Saturday 23 March 2019

Central Bank holds talks with firms on Brexit fallout

Central Bank Governor Philip Lane Picture: Jason Clarke
Central Bank Governor Philip Lane Picture: Jason Clarke

Colm Kelpie

The Central Bank will publish revised economic forecasts later this month in the wake of the Brexit vote.

Financial Regulator Cyril Roux and other officials held talks with financial sector representatives yesterday about the potential consequences for the sector, following the outcome of the referendum held in the UK on June 23. Mr Roux said the purpose of the engagement was to allow the sector to present their views on the impacts for the regulated financial sector.

"Prior to and since the referendum, the bank has been in close contact with the firms it supervises, as well as the Irish Government, ECB-SSM and other EU institutions, and continues to monitor carefully developments in the financial markets and on the regulated financial services providers," the Central Bank said in a statement.

Last month, Central Bank Governor Philip Lane said forecasts would be revised, and he warned of uncertainty for some time.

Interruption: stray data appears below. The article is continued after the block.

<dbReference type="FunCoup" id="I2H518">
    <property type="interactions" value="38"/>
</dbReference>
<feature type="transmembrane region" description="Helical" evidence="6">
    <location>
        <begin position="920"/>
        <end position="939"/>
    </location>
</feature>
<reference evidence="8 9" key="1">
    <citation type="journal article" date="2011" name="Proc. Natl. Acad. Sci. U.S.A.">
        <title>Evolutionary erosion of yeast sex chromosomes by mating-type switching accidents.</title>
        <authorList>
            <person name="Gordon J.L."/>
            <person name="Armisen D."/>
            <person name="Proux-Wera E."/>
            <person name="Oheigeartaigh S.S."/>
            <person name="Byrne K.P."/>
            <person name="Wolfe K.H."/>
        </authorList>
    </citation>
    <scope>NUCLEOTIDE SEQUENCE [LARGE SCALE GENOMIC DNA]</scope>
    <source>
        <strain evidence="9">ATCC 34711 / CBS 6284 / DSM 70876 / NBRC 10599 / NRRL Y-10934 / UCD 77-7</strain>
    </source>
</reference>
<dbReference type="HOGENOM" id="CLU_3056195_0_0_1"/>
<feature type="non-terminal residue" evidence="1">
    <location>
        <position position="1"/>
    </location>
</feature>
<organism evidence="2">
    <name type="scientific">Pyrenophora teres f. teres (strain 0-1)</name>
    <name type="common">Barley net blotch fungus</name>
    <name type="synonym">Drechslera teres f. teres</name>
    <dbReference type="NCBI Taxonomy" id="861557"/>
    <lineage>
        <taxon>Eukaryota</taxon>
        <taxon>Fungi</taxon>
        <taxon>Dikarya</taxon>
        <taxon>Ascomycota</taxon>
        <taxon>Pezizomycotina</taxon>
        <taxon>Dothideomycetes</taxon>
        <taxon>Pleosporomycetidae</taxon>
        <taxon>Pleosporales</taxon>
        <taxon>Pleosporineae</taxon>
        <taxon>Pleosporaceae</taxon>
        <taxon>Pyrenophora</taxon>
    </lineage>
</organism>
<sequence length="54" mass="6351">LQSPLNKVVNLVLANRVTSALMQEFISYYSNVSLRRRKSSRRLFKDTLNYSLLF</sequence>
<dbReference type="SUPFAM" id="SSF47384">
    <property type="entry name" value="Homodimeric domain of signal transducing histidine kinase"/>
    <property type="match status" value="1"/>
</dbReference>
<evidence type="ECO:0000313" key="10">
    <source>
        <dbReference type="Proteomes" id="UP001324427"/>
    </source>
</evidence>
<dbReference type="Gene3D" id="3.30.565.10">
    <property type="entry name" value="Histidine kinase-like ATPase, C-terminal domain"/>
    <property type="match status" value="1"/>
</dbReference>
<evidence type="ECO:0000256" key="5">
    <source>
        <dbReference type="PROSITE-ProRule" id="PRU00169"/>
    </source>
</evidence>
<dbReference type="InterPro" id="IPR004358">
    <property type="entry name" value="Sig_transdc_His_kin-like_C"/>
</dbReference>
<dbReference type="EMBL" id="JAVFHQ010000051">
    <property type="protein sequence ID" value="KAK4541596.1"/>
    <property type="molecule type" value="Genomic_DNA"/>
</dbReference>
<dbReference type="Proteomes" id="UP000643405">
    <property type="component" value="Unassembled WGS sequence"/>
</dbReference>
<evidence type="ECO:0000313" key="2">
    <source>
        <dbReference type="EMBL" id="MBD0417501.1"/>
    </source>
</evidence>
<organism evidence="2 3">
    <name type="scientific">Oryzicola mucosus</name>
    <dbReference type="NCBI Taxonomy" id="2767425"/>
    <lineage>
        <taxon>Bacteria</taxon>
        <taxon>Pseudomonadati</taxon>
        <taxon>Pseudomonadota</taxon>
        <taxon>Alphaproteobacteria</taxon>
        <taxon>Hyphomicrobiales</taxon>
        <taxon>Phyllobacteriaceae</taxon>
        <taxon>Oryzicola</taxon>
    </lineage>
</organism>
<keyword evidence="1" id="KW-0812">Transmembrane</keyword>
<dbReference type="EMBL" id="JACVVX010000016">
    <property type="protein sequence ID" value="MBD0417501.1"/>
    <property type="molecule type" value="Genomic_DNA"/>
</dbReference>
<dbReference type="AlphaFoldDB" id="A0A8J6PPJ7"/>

The Central Bank said the revised outlook would be published in the Quarterly Bulletin later in the month.

"The bank is confident that the contingency measures in place are appropriate to address any such issues that may arise in the short to medium term," the bank added.

Cyril Roux
Cyril Roux

"In respect of firms or funds potentially seeking to locate in Ireland, the Deputy Governor said the bank remains committed to providing a clear, open and transparent authorisation process while ensuring a rigorous assessment of the applicant against regulatory standards so as to continue to ensure a high, consistent level of consumer protection."

Prof Lane said the Central Bank had prepared for the possibility of a Brexit and that it would ­continue to closely monitor the risks to financial stability. Meanwhile, the chief economist at the Office for National Statistics in the UK, Joe Grice, said it is "aware" of the appetite among economists for concrete figures on Brexit effects.

"In the short term, we won't see figures fall off a cliff - it will be a longer-term impact," he said. The ONS has been meeting to determine which figures can reliably be used," Mr Grice said.

Irish Independent

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